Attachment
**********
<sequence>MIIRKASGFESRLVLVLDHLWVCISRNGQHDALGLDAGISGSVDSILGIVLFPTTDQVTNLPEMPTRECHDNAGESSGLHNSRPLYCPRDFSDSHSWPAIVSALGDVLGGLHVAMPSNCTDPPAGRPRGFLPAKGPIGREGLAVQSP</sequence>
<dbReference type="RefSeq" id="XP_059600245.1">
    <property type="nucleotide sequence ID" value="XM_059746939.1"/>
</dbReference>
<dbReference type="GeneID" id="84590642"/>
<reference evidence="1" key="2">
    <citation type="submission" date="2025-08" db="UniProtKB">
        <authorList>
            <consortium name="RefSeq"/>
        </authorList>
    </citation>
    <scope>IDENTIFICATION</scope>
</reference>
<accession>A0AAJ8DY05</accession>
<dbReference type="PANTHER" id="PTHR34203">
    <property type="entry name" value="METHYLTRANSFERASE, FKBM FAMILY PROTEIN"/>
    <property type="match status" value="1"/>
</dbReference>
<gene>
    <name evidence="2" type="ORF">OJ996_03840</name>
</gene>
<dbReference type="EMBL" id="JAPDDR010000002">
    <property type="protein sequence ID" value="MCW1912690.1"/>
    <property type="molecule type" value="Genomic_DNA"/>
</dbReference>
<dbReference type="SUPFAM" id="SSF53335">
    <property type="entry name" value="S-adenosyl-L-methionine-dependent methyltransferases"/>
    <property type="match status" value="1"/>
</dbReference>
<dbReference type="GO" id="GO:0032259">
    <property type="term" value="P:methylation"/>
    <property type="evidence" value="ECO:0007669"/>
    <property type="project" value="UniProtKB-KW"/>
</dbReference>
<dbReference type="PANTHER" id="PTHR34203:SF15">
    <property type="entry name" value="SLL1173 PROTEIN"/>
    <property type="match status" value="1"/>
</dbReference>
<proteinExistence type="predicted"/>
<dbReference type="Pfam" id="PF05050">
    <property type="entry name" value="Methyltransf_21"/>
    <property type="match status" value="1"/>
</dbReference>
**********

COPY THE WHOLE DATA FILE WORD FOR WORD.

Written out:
<sequence>MIIRKASGFESRLVLVLDHLWVCISRNGQHDALGLDAGISGSVDSILGIVLFPTTDQVTNLPEMPTRECHDNAGESSGLHNSRPLYCPRDFSDSHSWPAIVSALGDVLGGLHVAMPSNCTDPPAGRPRGFLPAKGPIGREGLAVQSP</sequence>
<dbReference type="RefSeq" id="XP_059600245.1">
    <property type="nucleotide sequence ID" value="XM_059746939.1"/>
</dbReference>
<dbReference type="GeneID" id="84590642"/>
<reference evidence="1" key="2">
    <citation type="submission" date="2025-08" db="UniProtKB">
        <authorList>
            <consortium name="RefSeq"/>
        </authorList>
    </citation>
    <scope>IDENTIFICATION</scope>
</reference>
<accession>A0AAJ8DY05</accession>
<dbReference type="PANTHER" id="PTHR34203">
    <property type="entry name" value="METHYLTRANSFERASE, FKBM FAMILY PROTEIN"/>
    <property type="match status" value="1"/>
</dbReference>
<gene>
    <name evidence="2" type="ORF">OJ996_03840</name>
</gene>
<dbReference type="EMBL" id="JAPDDR010000002">
    <property type="protein sequence ID" value="MCW1912690.1"/>
    <property type="molecule type" value="Genomic_DNA"/>
</dbReference>
<dbReference type="SUPFAM" id="SSF53335">
    <property type="entry name" value="S-adenosyl-L-methionine-dependent methyltransferases"/>
    <property type="match status" value="1"/>
</dbReference>
<dbReference type="GO" id="GO:0032259">
    <property type="term" value="P:methylation"/>
    <property type="evidence" value="ECO:0007669"/>
    <property type="project" value="UniProtKB-KW"/>
</dbReference>
<dbReference type="PANTHER" id="PTHR34203:SF15">
    <property type="entry name" value="SLL1173 PROTEIN"/>
    <property type="match status" value="1"/>
</dbReference>
<proteinExistence type="predicted"/>
<dbReference type="Pfam" id="PF05050">
    <property type="entry name" value="Methyltransf_21"/>
    <property type="match status" value="1"/>
</dbReference>